Today Splash reveals the results of our last survey, while detailing the questions we are posing for the next online poll.
Called MarPoll, Splash’s topical shipping survey runs once a quarter with results also carried in sister title, Maritime CEO magazine.
With greenhouse gas emissions and the looming sulphur cap dominating headlines at the moment, the latest MarPoll has a strong environmental focus, which is sure to generate much debate. We also ask – among the nine questions posed – how much newbuild prices are set to rise or decline in the coming 18 months.
Full results of the previous MarPoll, which closed 10 days ago, are carried at the end of this article. With more than 600 votes cast one of the most hotly contested questions was the debate about whether the ship of the future will require more sophisticated skillsets from seafarers than is the case today. 79% of readers agreed with this statement, with many voters leaving memorable quotes, none more so than the following: “On many ocean voyages, it is easier for the astronauts of the ISS to get to safety on land than it is for seafarers. With less crew onboard, more sophisticated equipment, a high level of isolation and increased use of remote monitoring, we are no longer training seafarers; we are training astronauts.”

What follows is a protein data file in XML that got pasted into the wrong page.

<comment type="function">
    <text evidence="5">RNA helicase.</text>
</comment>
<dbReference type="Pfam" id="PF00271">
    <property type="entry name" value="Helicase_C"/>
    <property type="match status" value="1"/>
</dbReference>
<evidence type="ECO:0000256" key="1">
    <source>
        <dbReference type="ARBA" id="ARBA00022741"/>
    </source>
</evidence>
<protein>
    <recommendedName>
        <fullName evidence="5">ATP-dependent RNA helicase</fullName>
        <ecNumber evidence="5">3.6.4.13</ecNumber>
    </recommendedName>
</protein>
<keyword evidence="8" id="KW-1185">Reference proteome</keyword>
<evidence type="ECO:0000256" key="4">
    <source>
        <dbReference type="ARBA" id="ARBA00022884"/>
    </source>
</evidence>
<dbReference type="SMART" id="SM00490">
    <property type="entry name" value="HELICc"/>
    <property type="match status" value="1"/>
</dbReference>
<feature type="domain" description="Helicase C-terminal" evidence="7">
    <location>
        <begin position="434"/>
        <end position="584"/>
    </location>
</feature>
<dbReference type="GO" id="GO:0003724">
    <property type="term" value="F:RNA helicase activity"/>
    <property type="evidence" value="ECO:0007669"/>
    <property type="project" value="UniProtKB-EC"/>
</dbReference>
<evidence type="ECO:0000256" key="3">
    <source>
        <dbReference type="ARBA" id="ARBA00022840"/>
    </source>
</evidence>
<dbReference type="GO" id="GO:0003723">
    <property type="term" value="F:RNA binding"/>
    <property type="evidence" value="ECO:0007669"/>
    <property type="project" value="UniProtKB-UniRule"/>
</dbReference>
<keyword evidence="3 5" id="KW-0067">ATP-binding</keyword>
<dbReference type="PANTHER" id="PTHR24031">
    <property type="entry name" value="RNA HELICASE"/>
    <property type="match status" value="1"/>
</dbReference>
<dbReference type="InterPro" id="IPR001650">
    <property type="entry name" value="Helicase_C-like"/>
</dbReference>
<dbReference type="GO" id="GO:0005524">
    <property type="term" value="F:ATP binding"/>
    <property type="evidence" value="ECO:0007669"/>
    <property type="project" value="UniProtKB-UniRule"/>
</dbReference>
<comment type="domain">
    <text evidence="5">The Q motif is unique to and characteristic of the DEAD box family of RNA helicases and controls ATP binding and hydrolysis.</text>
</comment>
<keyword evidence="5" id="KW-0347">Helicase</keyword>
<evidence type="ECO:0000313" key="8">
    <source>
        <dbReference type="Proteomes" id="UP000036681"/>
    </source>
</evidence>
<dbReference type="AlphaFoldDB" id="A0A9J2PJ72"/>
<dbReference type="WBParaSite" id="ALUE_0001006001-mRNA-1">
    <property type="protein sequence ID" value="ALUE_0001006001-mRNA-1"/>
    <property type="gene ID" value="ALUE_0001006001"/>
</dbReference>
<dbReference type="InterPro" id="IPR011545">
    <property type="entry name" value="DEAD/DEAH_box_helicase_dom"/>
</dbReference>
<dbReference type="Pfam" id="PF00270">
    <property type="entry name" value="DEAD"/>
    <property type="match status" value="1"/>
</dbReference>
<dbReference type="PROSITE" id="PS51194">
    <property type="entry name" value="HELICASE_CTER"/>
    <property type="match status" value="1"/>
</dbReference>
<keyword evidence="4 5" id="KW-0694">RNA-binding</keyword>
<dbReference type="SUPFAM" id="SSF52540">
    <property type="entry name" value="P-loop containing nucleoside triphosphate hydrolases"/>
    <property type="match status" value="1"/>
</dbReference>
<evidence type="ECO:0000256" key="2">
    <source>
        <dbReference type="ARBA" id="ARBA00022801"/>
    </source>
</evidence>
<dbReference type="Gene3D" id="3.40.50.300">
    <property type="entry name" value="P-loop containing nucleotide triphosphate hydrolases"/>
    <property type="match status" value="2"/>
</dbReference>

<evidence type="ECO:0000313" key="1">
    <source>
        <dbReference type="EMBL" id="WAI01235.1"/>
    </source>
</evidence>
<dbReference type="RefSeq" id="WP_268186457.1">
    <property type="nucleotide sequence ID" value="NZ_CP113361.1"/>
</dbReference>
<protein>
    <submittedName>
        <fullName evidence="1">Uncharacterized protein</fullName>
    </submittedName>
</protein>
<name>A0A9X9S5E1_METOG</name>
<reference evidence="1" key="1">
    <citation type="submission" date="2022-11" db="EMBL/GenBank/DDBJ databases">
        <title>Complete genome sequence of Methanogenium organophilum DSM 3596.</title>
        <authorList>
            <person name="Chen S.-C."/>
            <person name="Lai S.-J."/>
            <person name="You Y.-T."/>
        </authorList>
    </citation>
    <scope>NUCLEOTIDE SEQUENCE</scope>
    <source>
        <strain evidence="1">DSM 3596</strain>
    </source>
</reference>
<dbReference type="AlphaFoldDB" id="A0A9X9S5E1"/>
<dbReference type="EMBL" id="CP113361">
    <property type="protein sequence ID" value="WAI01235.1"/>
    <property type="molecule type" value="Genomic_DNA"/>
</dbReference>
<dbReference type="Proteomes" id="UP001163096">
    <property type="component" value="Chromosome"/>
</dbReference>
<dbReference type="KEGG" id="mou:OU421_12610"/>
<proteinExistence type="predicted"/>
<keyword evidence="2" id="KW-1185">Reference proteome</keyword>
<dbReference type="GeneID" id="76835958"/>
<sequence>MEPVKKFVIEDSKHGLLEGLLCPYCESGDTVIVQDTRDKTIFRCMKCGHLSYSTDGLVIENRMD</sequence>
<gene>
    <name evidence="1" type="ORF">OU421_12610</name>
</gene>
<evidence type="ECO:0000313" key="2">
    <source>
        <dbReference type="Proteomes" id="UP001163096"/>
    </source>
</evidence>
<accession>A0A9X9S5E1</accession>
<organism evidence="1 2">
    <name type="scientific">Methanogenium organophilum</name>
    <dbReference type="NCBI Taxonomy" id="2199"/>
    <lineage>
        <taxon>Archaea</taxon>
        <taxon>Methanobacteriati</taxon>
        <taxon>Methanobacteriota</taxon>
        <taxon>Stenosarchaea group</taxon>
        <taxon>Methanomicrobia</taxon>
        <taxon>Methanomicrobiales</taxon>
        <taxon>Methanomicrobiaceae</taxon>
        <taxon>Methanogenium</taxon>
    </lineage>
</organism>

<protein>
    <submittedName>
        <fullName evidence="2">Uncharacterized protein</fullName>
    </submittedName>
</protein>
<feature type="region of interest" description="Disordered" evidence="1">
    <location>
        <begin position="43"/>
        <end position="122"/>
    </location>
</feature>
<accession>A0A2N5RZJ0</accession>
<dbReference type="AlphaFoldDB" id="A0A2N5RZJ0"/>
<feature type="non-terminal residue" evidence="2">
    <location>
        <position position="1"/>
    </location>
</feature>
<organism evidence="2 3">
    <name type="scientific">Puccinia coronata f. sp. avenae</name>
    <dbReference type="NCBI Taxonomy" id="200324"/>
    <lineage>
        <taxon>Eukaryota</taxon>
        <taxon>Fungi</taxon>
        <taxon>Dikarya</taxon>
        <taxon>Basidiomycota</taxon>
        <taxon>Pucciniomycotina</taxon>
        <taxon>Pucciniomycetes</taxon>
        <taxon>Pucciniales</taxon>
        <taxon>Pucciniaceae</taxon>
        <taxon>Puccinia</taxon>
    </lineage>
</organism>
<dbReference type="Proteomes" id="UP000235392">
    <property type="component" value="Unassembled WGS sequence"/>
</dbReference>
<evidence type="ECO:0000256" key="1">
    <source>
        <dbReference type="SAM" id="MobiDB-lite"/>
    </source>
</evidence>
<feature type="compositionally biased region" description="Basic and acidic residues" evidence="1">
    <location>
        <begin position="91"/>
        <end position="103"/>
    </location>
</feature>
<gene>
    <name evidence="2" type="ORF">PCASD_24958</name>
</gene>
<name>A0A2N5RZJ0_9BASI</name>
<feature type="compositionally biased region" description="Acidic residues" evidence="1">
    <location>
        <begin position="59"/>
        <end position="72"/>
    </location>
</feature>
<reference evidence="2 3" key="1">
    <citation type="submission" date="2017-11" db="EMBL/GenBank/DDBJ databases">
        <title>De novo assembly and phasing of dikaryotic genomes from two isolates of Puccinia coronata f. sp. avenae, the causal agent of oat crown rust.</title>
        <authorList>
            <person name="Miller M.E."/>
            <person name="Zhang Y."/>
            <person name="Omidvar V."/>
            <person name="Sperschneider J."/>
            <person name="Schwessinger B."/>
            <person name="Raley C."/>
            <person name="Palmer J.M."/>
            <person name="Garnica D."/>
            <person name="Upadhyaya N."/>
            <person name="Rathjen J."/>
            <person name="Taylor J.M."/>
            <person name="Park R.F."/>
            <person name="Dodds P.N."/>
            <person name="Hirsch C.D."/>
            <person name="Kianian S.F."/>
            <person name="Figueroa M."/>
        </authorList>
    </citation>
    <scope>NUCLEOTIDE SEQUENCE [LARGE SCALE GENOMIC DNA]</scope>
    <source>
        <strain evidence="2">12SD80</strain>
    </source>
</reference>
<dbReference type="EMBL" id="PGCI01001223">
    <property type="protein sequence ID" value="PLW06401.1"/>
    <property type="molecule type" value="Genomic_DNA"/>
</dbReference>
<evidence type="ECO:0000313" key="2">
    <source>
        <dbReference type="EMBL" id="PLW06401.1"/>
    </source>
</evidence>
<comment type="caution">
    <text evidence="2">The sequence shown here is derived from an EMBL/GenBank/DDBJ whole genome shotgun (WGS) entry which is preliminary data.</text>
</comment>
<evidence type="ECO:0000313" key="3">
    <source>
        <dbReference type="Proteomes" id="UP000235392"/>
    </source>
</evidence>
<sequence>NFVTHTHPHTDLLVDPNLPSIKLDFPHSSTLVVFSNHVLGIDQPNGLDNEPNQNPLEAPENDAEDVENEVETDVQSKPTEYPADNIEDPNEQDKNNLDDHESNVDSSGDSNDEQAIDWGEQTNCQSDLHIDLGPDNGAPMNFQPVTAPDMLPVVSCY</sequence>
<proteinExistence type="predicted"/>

Another reader suggested the days of gut instinct for seafarers was coming to a close, writing: “All mariners are going to need to become more tech savvy, particularly to technologies. Mariners are going to have to use their senses and instincts more as a backup to the reliability and veracity of their equipment (particularly GPS and other positioning devices).”
This point of view was questioned however by another voter who wrote: “The more you leave control of vessels to a computer, the more you need to have a better A to Z understanding of the algorithms behind it. It is the classic example of voyage calculation gone wrong due to a wrong entry in the template. A seasoned professional should know after the result if the system has been fed something wrong or not – i.e. gut feeling and human eye will still need to overlook all processes and their results.”
Many felt that inevitably the numbers of crew onboard will decline in the future thanks to shore supported monitoring. The winners in this could well be the master and chief engineer who will likely get a higher pay grade.
To vote in the latest MarPoll takes just two minutes and there is no registration. To vote, click here.